Hopefully Devoted

I am, at my very essence, an optimist. I believe in happy endings, that the sun will come out tomorrow, that right will eventually triumph, that it will all work out as it is supposed to, if you just hang in and on, behave yourself and keep passing the open windows. I know bad things happen to good people, I’m not naïve, in fact, bad things have happened to me. But I also believe that those bad things are just hurdles and detours that can cause us to momentarily lose our way; with strength, perseverance, faith, and most of all, hope, everything will be okay. I believe this to my core, it is my creed.
However, I falter sometimes. I am human, and I’m imperfect. My feelings can get hurt, I can get discouraged, and if I go for months at a time without anything going right, or at least a little pat on the head, or the proverbial biscuit, doubt can creep in. Plus, I’m a worrier with a fantastic imagination, so it’s hard not to exercise that gift all the way down the line to the consumptive hobo under the freeway scenario, alone, unloved, with even Daisy Petals abandoning me because I can no longer provide her with premium treats.
I could write about this all day, every day, but I won’t. First of all, everyone has problems. In fact, many people I know and love are also juggling with their own sets of challenges and change. And we can commiserate and support and love and listen to each other, but the truth is, everyone must bear their own burdens. And while your own problems may seem to be the worst while you are going through them, that’s a singular perception that’s universally shared. Does that even make sense? I’d like to think it does. What I mean is, every person’s problems are their own, and to them, they are the most important. My circus, my monkeys. Your rodeo, your horse.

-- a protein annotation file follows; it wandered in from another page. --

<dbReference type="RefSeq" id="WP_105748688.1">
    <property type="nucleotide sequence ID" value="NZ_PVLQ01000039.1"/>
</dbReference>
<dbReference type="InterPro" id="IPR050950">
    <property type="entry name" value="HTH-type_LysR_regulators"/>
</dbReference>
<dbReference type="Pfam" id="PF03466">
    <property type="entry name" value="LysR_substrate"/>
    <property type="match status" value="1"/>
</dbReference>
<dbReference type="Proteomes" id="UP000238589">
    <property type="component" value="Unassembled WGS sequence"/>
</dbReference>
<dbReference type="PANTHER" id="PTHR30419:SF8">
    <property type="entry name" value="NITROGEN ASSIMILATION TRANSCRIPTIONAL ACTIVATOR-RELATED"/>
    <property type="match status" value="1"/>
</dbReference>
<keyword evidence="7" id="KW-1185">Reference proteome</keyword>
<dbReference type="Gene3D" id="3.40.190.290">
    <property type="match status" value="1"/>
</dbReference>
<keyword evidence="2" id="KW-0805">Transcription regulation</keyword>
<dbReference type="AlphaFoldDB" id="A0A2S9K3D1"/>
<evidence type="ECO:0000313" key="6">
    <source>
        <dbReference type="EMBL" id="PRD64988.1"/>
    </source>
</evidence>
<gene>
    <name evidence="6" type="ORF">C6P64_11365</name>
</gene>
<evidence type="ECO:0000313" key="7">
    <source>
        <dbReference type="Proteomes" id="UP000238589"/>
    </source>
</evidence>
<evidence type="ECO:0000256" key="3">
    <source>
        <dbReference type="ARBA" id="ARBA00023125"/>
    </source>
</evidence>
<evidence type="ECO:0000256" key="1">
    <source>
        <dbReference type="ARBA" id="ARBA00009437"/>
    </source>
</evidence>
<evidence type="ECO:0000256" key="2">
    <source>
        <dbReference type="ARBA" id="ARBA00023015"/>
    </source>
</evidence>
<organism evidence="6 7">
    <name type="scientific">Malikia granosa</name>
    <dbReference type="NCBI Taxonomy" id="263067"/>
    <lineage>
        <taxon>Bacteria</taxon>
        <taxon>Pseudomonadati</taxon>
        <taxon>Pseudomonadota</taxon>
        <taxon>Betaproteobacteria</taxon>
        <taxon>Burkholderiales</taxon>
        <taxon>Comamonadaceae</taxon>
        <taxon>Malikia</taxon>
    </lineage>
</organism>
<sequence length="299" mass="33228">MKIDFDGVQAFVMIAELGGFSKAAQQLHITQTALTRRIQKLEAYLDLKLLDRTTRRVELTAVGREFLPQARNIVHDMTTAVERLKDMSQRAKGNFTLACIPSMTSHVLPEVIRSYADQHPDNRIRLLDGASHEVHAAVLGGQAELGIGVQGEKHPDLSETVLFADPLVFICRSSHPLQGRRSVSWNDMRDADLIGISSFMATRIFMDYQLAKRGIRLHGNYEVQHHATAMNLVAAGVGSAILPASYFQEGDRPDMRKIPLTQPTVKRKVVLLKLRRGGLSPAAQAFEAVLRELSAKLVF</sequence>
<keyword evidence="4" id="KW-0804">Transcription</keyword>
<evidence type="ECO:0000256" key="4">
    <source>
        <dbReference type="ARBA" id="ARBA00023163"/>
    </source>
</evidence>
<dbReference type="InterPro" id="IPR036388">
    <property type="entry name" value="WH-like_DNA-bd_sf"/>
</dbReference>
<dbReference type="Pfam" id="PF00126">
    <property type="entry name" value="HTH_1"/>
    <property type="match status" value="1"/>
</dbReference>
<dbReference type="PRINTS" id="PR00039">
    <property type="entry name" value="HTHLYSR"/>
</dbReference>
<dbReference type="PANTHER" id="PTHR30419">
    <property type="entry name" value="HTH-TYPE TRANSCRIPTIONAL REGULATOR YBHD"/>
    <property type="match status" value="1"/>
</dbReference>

This week, reeling from a perfect storm of disappointments, rejections, more dental troubles, and a whole host of other decidedly ungood things, I have been feeling especially low. I even googled, laughing as I did it because it was so pathetic in the extreme, “what to do when you’re losing hope.” I’m guessing I’m not the first person to try this, because I got 30,700,000 hits! As I skimmed through, let’s say, the first couple of thousand or so, I noticed a prevailing theme. Practice gratitude, count your blessings, and realize how much worse it could be, or might be. And I know this is the right path out of the funk, but truthfully, even this Pollyanna stumbles now and then, and stays down longer than I might, because it’s hard. There, I said it. It is hard to keep the faith and I’m struggling with it.
So what can I do? Not give up, for one thing. Actually, it’s the only thing. No matter what, keep moving forward, and keep that faith even if it feels a bit like walking in the dark with no idea where I’m going. It reminds me of that scene from Willy Wonka, “there’s no earthly way of knowing which direction we are going.” If the worst happens, it happens. I’ll deal. I always have before and I always will again. And I know how lucky I am, even as I struggle. I know how much worse it could be, and how my hardships don’t come close to someone with real hardships, as we were reminded so tragically this week with the earthquake in Nepal. But as I said earlier, everyone’s problems are their own.
I don’t have a pat or cheerful ending to this post. I hesitated greatly to even post it, because it is not happy or uplifting or funny or any of those things I aspire to be. But, after a great deal of thought, I decided to go for it. It’s my reality, and I know I’m not the only one who struggles. So if I can share my thoughts, feelings or process and it helps one person, or makes one person think, or even gives one person an insight that they didn’t have before, it’s a win. And you know what, I really need one.
The end, for now

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